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      Permanent link:
      https://www.ias.ac.in/article/fulltext/pram/066/01/0043-0054

    • Keywords

       

      Inhomogeneous vortex solid; BSCCO; melting; columnar defects; magneto-optical imaging; vortex liquid

    • Abstract

       

      Disorder and porosity are parameters that strongly influence the physical behavior of materials, including their mechanical, electrical, magnetic and optical properties. Vortices in superconductors can provide important insight into the effects of disorder because their size is comparable to characteristic sizes of nanofabricated structures. Here we present experimental evidence for a novel form of vortex matter that consists of inter-connected nanodroplets of vortex liquid caged in the pores of a solid vortex structure, like a liquid permeated into a nanoporous solid skeleton. Our nanoporous skeleton is formed by vortices pinned by correlated disorder created by high-energy heavy ion irradiation. By sweeping the applied magnetic field, the number of vortices in the nanodroplets is varied continuously from a few to several hundred. Upon cooling, the caged nanodroplets freeze into ordered nanocrystals through either a first-order or a continuous transition, whereas at high temperatures a uniform liquid phase is formed upon delocalization-induced melting of the solid skeleton. This new vortex nanoliquid displays unique properties and symmetries that are distinct from both solid and liquid phases.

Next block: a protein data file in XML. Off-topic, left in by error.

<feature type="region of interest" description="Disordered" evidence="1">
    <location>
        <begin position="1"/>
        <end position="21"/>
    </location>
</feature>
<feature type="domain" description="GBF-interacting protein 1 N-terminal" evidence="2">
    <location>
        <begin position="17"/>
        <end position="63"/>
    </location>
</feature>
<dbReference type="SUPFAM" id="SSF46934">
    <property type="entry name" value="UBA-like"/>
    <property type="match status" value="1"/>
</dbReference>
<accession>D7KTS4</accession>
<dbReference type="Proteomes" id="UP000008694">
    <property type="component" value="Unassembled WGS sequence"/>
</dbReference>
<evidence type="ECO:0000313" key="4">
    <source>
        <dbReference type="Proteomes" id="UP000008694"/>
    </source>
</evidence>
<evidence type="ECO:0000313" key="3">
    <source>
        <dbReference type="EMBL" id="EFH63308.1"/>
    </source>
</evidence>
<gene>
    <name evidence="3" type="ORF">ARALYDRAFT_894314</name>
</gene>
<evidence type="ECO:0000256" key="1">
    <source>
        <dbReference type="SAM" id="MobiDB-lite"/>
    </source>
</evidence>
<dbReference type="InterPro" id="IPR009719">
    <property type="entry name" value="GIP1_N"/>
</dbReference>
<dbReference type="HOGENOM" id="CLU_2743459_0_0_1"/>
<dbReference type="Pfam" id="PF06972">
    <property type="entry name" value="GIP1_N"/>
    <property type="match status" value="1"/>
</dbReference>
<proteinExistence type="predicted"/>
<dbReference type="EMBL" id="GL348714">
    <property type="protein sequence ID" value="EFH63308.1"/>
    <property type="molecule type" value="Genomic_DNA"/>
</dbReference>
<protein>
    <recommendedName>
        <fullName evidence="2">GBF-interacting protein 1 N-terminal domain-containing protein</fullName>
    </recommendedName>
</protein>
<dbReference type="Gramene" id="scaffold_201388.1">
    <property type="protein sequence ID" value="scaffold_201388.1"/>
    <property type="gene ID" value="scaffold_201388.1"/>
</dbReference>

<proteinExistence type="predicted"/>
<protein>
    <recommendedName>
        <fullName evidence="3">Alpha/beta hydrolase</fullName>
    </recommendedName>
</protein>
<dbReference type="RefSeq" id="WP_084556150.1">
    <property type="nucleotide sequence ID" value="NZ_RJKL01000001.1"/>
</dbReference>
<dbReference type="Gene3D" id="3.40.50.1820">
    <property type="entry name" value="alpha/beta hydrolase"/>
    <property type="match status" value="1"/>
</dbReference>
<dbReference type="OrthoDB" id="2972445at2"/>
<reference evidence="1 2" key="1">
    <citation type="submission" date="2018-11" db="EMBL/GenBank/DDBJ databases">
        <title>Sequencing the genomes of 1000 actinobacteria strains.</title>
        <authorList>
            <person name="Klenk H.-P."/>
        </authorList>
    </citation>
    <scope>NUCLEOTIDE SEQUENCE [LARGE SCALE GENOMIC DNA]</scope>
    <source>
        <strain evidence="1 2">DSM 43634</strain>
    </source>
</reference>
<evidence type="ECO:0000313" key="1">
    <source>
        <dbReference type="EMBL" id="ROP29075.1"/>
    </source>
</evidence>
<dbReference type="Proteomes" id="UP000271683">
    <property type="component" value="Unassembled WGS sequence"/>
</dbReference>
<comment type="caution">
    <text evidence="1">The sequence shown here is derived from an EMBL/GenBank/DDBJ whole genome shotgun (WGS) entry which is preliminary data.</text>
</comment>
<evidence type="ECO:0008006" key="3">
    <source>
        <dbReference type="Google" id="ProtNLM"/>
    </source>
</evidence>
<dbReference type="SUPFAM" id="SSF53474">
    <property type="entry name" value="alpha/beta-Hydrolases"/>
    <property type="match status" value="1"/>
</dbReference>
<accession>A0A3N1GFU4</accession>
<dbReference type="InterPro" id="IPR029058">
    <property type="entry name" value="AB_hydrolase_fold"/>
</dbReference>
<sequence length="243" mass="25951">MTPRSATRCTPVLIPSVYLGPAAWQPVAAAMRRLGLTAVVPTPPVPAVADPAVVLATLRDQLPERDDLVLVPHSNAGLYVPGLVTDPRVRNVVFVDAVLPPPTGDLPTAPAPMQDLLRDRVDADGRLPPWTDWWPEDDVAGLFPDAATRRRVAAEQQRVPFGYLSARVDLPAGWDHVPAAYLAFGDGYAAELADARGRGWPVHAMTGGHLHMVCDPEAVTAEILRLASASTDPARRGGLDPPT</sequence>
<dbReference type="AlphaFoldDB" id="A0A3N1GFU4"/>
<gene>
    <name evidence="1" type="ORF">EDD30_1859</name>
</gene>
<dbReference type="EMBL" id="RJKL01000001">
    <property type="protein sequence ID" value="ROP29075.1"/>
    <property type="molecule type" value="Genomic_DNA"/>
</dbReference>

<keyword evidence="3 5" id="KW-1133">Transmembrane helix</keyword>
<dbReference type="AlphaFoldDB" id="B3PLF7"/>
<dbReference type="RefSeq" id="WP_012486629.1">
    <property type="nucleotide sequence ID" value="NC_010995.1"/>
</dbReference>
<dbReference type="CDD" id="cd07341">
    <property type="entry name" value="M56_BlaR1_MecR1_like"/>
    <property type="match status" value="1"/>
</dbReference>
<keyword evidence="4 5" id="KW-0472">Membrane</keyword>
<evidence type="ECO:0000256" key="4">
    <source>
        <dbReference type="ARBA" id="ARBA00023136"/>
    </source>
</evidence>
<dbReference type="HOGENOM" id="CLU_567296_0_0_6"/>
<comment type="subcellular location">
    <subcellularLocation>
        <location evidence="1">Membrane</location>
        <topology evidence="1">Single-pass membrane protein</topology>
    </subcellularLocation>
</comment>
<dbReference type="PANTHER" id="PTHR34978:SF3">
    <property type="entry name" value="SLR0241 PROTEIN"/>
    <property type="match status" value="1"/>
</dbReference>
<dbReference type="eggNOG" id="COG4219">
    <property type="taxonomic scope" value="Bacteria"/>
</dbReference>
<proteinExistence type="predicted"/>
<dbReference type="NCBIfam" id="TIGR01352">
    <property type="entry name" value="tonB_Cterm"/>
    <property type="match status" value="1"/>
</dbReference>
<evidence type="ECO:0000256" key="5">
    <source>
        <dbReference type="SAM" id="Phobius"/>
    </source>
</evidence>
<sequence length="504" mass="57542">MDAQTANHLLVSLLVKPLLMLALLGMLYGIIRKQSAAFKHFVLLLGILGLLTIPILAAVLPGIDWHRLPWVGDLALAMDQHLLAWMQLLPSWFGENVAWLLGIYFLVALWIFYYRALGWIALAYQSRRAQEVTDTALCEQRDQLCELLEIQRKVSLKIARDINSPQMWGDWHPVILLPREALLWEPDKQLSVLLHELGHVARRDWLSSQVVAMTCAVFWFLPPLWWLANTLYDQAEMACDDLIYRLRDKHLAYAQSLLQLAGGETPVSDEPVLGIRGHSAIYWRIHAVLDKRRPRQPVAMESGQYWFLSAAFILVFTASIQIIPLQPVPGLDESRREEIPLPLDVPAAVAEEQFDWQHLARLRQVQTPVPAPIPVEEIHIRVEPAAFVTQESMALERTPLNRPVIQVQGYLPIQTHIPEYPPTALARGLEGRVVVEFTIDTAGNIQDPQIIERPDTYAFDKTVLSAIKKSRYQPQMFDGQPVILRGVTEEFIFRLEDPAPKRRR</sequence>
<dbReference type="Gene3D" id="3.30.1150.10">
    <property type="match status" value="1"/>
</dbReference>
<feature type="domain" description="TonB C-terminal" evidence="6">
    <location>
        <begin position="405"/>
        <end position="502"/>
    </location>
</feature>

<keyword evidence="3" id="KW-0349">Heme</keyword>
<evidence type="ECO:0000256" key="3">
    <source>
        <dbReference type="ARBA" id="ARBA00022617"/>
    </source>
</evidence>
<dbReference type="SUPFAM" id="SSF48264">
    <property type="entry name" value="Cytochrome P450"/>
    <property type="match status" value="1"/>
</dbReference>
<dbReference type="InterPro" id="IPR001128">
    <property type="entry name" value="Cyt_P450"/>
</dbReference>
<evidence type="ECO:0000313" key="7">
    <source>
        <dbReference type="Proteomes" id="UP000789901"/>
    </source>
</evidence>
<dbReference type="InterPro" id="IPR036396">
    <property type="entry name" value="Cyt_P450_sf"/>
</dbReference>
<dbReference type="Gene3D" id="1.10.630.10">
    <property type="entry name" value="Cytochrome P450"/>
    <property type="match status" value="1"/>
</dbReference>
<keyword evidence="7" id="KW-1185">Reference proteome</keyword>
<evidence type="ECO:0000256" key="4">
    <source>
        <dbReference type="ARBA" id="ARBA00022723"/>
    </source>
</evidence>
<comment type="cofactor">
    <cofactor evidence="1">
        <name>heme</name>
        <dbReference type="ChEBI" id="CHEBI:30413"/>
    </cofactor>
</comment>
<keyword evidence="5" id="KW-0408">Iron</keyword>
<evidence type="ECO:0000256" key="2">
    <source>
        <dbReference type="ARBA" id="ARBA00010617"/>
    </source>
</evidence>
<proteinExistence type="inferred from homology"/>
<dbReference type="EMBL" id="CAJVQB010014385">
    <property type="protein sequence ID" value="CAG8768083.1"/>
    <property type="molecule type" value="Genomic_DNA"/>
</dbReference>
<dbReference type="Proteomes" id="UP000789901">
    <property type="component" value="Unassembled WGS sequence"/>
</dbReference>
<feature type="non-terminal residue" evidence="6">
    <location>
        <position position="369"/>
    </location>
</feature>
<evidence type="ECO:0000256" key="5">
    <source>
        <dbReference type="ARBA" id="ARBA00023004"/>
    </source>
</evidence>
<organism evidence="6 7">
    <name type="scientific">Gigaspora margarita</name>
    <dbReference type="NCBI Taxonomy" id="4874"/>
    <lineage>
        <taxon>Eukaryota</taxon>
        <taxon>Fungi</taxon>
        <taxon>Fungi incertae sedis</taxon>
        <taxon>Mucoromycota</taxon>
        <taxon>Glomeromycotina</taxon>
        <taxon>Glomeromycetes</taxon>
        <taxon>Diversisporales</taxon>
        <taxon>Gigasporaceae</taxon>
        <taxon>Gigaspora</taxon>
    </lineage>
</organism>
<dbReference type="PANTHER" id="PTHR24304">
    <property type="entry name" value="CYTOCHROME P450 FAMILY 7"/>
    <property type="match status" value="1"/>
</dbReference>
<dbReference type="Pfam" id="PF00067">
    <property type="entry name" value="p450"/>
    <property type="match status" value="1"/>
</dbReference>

• Author Affiliations

       

      S S Banerjee1 2 S Goldberg2 Y Myasoedov2 M Rappaport2 E Zeldov2 A Soibel3 F de la Cruz4 J van der Beek5 M Konczykowski5 T Tamegai6 V Vinokur7

      1. Department of Physics, Indian Institute of Technology Kanpur, Kanpur - 208 016, India
      2. Department of Condensed Matter Physics, Weizmann Institute of Science, Rehovot - 76100, Israel
      3. Jet Propulsion Laboratory, California Institute of Technology, Pasadena, California - 91109, USA
      4. Instituto Balseiro and Centro Atómico Bariloche CNEA, Bariloche - 8400, Argentina
      5. Laboratoire des Solides Irradiés CNRS UMR 7642 and CEA-DMS-DRECAM, Ecole Polytechnique, Palaiseau - 91128, France
      6. Department of Applied Physics, The University of Tokyo, Hongo, Bunkyo-ku, Tokyo - 113-8656, Japan
      7. Materials Science Division, Argonne National Laboratory, Argonne, Illinois - 60439, USA
    • Dates

       
  • Pramana – Journal of Physics | News

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